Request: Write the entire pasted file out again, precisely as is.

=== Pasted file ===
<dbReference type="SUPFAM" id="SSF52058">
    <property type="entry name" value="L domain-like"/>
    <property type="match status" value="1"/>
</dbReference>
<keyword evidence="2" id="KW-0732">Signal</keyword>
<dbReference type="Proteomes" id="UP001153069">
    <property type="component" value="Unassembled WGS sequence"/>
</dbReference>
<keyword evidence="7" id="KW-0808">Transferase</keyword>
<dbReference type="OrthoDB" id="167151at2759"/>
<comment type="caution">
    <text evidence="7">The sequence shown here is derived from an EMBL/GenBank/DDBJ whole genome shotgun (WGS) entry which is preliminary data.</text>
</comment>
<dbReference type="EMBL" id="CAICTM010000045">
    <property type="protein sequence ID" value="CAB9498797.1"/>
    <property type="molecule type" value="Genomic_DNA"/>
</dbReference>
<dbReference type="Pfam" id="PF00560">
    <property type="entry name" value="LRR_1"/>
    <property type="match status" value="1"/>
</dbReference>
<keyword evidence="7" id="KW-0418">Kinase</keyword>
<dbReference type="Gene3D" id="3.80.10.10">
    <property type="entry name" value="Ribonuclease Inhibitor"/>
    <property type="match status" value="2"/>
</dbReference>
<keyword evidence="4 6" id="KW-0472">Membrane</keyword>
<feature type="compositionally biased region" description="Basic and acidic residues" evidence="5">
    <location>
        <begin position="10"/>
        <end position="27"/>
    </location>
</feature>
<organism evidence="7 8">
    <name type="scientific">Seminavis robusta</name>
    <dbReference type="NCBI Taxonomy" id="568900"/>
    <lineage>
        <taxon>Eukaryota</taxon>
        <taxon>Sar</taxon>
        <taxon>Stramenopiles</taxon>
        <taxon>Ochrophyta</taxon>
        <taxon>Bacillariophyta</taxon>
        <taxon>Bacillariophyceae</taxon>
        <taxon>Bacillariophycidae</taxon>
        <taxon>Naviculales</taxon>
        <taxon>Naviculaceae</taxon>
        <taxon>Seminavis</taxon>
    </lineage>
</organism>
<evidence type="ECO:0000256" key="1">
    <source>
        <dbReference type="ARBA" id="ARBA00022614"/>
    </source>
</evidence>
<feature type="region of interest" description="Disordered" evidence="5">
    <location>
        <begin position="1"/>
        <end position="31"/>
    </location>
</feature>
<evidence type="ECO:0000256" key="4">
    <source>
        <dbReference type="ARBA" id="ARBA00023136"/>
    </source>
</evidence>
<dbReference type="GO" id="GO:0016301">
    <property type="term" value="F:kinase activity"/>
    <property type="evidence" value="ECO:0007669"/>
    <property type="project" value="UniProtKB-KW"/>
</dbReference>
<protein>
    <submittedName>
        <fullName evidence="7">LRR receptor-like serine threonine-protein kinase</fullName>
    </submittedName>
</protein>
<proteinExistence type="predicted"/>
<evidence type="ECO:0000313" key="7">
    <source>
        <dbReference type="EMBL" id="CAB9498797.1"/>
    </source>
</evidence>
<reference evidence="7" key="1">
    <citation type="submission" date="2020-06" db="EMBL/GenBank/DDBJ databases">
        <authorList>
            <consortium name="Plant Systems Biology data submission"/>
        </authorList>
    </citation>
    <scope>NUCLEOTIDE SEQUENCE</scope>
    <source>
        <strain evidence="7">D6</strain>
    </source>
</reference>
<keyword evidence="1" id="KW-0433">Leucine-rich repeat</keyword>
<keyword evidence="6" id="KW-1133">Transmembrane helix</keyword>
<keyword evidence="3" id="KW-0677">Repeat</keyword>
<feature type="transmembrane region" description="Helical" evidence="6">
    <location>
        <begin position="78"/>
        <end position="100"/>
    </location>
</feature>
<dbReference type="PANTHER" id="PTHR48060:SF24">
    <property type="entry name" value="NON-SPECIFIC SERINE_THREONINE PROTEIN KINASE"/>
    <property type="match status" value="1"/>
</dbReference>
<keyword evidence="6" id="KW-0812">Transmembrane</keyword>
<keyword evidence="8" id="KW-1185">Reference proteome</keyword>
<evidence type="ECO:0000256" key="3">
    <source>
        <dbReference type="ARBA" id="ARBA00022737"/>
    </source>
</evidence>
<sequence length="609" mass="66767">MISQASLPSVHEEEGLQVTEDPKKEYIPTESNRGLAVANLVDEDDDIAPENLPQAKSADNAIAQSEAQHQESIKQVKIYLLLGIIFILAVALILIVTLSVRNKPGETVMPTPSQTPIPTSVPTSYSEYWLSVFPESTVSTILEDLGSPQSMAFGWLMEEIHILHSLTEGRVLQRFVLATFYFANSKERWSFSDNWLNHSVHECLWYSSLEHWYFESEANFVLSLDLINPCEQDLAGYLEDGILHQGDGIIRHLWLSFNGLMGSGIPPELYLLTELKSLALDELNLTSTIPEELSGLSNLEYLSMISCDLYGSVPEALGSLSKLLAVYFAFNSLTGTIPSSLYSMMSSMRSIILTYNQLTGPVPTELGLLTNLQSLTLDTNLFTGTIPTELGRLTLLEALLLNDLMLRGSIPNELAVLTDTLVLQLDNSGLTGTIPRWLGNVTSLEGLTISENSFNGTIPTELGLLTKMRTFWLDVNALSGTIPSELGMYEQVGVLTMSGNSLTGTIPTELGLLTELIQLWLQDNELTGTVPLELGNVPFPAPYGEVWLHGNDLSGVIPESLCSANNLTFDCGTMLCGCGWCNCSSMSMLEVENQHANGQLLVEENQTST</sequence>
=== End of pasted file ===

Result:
<dbReference type="SUPFAM" id="SSF52058">
    <property type="entry name" value="L domain-like"/>
    <property type="match status" value="1"/>
</dbReference>
<keyword evidence="2" id="KW-0732">Signal</keyword>
<dbReference type="Proteomes" id="UP001153069">
    <property type="component" value="Unassembled WGS sequence"/>
</dbReference>
<keyword evidence="7" id="KW-0808">Transferase</keyword>
<dbReference type="OrthoDB" id="167151at2759"/>
<comment type="caution">
    <text evidence="7">The sequence shown here is derived from an EMBL/GenBank/DDBJ whole genome shotgun (WGS) entry which is preliminary data.</text>
</comment>
<dbReference type="EMBL" id="CAICTM010000045">
    <property type="protein sequence ID" value="CAB9498797.1"/>
    <property type="molecule type" value="Genomic_DNA"/>
</dbReference>
<dbReference type="Pfam" id="PF00560">
    <property type="entry name" value="LRR_1"/>
    <property type="match status" value="1"/>
</dbReference>
<keyword evidence="7" id="KW-0418">Kinase</keyword>
<dbReference type="Gene3D" id="3.80.10.10">
    <property type="entry name" value="Ribonuclease Inhibitor"/>
    <property type="match status" value="2"/>
</dbReference>
<keyword evidence="4 6" id="KW-0472">Membrane</keyword>
<feature type="compositionally biased region" description="Basic and acidic residues" evidence="5">
    <location>
        <begin position="10"/>
        <end position="27"/>
    </location>
</feature>
<organism evidence="7 8">
    <name type="scientific">Seminavis robusta</name>
    <dbReference type="NCBI Taxonomy" id="568900"/>
    <lineage>
        <taxon>Eukaryota</taxon>
        <taxon>Sar</taxon>
        <taxon>Stramenopiles</taxon>
        <taxon>Ochrophyta</taxon>
        <taxon>Bacillariophyta</taxon>
        <taxon>Bacillariophyceae</taxon>
        <taxon>Bacillariophycidae</taxon>
        <taxon>Naviculales</taxon>
        <taxon>Naviculaceae</taxon>
        <taxon>Seminavis</taxon>
    </lineage>
</organism>
<evidence type="ECO:0000256" key="1">
    <source>
        <dbReference type="ARBA" id="ARBA00022614"/>
    </source>
</evidence>
<feature type="region of interest" description="Disordered" evidence="5">
    <location>
        <begin position="1"/>
        <end position="31"/>
    </location>
</feature>
<evidence type="ECO:0000256" key="4">
    <source>
        <dbReference type="ARBA" id="ARBA00023136"/>
    </source>
</evidence>
<dbReference type="GO" id="GO:0016301">
    <property type="term" value="F:kinase activity"/>
    <property type="evidence" value="ECO:0007669"/>
    <property type="project" value="UniProtKB-KW"/>
</dbReference>
<protein>
    <submittedName>
        <fullName evidence="7">LRR receptor-like serine threonine-protein kinase</fullName>
    </submittedName>
</protein>
<proteinExistence type="predicted"/>
<evidence type="ECO:0000313" key="7">
    <source>
        <dbReference type="EMBL" id="CAB9498797.1"/>
    </source>
</evidence>
<reference evidence="7" key="1">
    <citation type="submission" date="2020-06" db="EMBL/GenBank/DDBJ databases">
        <authorList>
            <consortium name="Plant Systems Biology data submission"/>
        </authorList>
    </citation>
    <scope>NUCLEOTIDE SEQUENCE</scope>
    <source>
        <strain evidence="7">D6</strain>
    </source>
</reference>
<keyword evidence="1" id="KW-0433">Leucine-rich repeat</keyword>
<keyword evidence="6" id="KW-1133">Transmembrane helix</keyword>
<keyword evidence="3" id="KW-0677">Repeat</keyword>
<feature type="transmembrane region" description="Helical" evidence="6">
    <location>
        <begin position="78"/>
        <end position="100"/>
    </location>
</feature>
<dbReference type="PANTHER" id="PTHR48060:SF24">
    <property type="entry name" value="NON-SPECIFIC SERINE_THREONINE PROTEIN KINASE"/>
    <property type="match status" value="1"/>
</dbReference>
<keyword evidence="6" id="KW-0812">Transmembrane</keyword>
<keyword evidence="8" id="KW-1185">Reference proteome</keyword>
<evidence type="ECO:0000256" key="3">
    <source>
        <dbReference type="ARBA" id="ARBA00022737"/>
    </source>
</evidence>
<sequence length="609" mass="66767">MISQASLPSVHEEEGLQVTEDPKKEYIPTESNRGLAVANLVDEDDDIAPENLPQAKSADNAIAQSEAQHQESIKQVKIYLLLGIIFILAVALILIVTLSVRNKPGETVMPTPSQTPIPTSVPTSYSEYWLSVFPESTVSTILEDLGSPQSMAFGWLMEEIHILHSLTEGRVLQRFVLATFYFANSKERWSFSDNWLNHSVHECLWYSSLEHWYFESEANFVLSLDLINPCEQDLAGYLEDGILHQGDGIIRHLWLSFNGLMGSGIPPELYLLTELKSLALDELNLTSTIPEELSGLSNLEYLSMISCDLYGSVPEALGSLSKLLAVYFAFNSLTGTIPSSLYSMMSSMRSIILTYNQLTGPVPTELGLLTNLQSLTLDTNLFTGTIPTELGRLTLLEALLLNDLMLRGSIPNELAVLTDTLVLQLDNSGLTGTIPRWLGNVTSLEGLTISENSFNGTIPTELGLLTKMRTFWLDVNALSGTIPSELGMYEQVGVLTMSGNSLTGTIPTELGLLTELIQLWLQDNELTGTVPLELGNVPFPAPYGEVWLHGNDLSGVIPESLCSANNLTFDCGTMLCGCGWCNCSSMSMLEVENQHANGQLLVEENQTST</sequence>